Of course we want what is best for our pets, but this does not mean that we are willing, or financially able, to rush them to the vet’s office every single time something small comes up. Pet hot spots can seem like a perfect example of “something small” that most pet owners feel they should be able to treat at home. However, they can quickly flare out of control if not addressed and treated properly. It is therefore helpful to understand what types of hot spot issues can be successfully handled at home, and at what point a trip to the vet’s office is necessary.
What Are Hot Spots on Pets
When the surface of a pet’s skin is superficially damaged in some way, normal skin bacteria irritates the area and creates an infection that is known as a hot spot. Superficial skin damage most often occurs when the pet chews, scratches or licks at his skin excessively. Unfortunately, while a hot spot is usually very minimal to begin with and is marked only by moist, red, itchy skin, it can quickly become a major issue. The infected skin can begin to ooze, and over time pus can dry on the surface of the skin, forming hard patches over which no hair will grow. A hot spot is normally very painful, even when very gently touched.
A pet’s normal response to hot spots is to lick and chew at the area, which obviously exacerbates the condition. Fortunately, most hot spots can be resolved fairly easily at home. To that end, consider the following points:
- Hot spots can result from chewing or licking at the skin in response to insect bites, skin allergies, excessive humidity that results in excessive skin moisture, heavy or dense coats, matted coats, skin scrapes, and even just boredom.
- The location of the hot spot can help in determining its cause. For example, a hot spot that develops in the hip area may be the result of insect bites, arthritis or even an anal gland infection.
- A hot spot that is small and not yet painful can usually be treated easily and effectively at home. This is done by eliminating the pet’s ability to access the hot spot (usually through the use of an Elizabethan collar), carefully clipping away the fur around the area with grooming clippers, applying a warm, wet compress to the area three times every day for five to ten minutes each time, and then allowing the area to dry before applying a veterinary-approved ointment to the area. You should never cover the area with any sort of bandage, as this will keep it warm and moist and slow the healing process. You should also address the underlying cause so that hot spots do not continue to be an issue.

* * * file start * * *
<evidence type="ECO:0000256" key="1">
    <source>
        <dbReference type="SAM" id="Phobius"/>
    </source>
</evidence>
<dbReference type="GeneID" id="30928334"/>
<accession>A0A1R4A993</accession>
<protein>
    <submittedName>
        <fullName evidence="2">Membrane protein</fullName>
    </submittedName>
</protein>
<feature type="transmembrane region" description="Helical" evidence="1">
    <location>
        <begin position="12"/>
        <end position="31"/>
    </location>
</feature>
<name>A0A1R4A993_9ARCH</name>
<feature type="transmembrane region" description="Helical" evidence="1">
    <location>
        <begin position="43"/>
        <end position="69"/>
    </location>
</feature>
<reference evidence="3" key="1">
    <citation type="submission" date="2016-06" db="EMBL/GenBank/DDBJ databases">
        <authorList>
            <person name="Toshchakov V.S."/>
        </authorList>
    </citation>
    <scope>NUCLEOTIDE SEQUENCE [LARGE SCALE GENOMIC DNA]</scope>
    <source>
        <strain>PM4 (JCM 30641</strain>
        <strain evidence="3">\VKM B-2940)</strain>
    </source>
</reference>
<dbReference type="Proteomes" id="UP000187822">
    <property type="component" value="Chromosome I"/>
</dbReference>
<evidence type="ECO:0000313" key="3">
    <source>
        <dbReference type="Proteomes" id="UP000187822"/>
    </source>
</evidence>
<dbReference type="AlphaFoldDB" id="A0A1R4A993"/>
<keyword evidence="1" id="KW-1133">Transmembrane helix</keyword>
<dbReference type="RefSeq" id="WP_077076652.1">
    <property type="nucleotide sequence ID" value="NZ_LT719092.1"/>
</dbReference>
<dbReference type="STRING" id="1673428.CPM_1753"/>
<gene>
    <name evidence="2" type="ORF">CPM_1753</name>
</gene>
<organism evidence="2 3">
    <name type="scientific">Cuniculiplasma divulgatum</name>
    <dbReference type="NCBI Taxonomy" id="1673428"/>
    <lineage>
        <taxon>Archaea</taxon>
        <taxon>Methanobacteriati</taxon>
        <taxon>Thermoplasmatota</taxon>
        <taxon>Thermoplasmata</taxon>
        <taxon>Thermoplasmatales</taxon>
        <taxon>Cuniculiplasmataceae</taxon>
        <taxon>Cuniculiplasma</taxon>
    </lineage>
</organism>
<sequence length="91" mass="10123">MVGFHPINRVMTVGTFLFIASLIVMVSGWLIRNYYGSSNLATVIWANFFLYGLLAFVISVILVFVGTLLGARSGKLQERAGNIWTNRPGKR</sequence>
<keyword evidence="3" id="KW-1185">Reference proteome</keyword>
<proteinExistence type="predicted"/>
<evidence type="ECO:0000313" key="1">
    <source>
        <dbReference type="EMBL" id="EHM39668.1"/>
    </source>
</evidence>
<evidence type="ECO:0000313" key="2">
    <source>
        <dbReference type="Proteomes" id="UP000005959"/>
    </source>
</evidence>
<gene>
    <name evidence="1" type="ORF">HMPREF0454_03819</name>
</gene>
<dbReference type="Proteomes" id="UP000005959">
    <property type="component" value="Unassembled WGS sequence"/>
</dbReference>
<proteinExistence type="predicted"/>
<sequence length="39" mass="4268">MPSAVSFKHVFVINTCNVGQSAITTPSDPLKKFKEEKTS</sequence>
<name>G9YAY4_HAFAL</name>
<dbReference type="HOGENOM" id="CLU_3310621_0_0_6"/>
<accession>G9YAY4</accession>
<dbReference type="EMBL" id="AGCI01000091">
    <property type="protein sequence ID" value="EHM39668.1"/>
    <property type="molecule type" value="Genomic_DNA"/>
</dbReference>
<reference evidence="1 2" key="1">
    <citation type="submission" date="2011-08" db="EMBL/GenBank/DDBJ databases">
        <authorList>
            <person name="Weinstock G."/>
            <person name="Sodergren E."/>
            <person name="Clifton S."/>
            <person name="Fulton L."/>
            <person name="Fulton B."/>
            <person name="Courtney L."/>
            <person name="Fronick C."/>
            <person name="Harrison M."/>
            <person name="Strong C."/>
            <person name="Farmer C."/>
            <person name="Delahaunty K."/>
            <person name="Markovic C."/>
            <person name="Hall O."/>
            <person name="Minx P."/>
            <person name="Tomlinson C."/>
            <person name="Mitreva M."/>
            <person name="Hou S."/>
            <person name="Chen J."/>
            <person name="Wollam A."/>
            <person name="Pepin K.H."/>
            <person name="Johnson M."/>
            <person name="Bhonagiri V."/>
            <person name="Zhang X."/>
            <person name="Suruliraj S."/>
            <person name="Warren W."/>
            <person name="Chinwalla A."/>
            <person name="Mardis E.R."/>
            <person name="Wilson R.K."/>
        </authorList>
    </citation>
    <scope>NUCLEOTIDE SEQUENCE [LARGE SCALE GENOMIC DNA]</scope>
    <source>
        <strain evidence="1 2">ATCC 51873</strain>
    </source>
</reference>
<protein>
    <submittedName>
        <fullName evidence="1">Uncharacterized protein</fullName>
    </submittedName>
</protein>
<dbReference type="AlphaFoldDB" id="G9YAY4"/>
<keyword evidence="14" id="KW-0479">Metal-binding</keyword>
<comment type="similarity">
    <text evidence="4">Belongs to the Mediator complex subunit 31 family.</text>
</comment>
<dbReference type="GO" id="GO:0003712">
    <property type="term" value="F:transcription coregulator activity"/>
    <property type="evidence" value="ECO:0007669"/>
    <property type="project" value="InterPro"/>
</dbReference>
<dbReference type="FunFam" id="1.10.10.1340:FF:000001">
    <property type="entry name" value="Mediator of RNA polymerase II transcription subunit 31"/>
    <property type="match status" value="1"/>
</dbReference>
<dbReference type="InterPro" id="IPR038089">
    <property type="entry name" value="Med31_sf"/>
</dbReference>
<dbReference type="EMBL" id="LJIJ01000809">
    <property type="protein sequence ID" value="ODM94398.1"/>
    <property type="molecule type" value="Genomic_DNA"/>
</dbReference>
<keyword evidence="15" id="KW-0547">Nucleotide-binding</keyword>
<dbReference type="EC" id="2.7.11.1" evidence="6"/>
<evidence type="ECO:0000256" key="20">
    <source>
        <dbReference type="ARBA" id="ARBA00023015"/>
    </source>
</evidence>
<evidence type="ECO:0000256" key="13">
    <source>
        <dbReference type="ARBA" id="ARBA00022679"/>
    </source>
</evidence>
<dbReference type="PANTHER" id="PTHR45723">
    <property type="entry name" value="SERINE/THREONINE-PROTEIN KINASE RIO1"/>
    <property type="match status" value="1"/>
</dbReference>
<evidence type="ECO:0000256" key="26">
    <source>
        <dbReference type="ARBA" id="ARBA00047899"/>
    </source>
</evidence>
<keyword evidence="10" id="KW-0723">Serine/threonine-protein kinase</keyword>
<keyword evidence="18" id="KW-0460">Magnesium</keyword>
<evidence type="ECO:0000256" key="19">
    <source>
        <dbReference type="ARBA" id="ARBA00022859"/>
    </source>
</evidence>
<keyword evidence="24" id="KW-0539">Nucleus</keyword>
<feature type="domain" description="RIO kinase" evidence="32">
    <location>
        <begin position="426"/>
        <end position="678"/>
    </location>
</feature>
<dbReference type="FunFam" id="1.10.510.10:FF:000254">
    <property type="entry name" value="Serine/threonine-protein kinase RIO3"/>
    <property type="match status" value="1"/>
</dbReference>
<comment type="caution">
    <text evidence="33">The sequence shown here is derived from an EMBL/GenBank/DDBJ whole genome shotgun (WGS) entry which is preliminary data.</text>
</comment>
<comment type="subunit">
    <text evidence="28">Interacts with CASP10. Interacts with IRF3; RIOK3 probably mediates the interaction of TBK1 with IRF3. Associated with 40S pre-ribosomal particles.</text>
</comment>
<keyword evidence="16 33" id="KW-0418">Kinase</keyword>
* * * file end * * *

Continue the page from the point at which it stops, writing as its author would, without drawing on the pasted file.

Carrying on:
Any hot spot that is large, extremely irritated, and clearly painful must be treated at the vet’s office. Even when the hot spot is small and easily treatable at home, it is a very good idea to consult with your pet’s veterinarian in order to ensure that every possible precaution is being taken. The veterinarian will help to confirm the cause of the hot spot so that it can be addressed and resolved in order to prevent further hot spots in the future. Some other pet hot spot prevention tips include:
- Adequate pest control. Your pet should be treated with veterinary-approved flea and tick prevention products.
- Regular grooming. Especially during the summer and especially on thicker and longer-coated animals, regular grooming is a must.
- Coat drying. Your pet’s coat needs to be kept as dry as possible in hot, humid weather and after they have been bathed or have gotten wet.
- Stress and boredom reduction. A pet that receives plenty of exercise and playful stimulation is less likely to bite, chew, and scratch at their coat.
- Regular vet check-ups. Since hot spots sometimes occur as a result of an underlying health condition, such as allergies, it is important to have your pet receive regular vet check-ups. These check-ups can help to determine health issues early on so that they can be successfully treated before they create problems.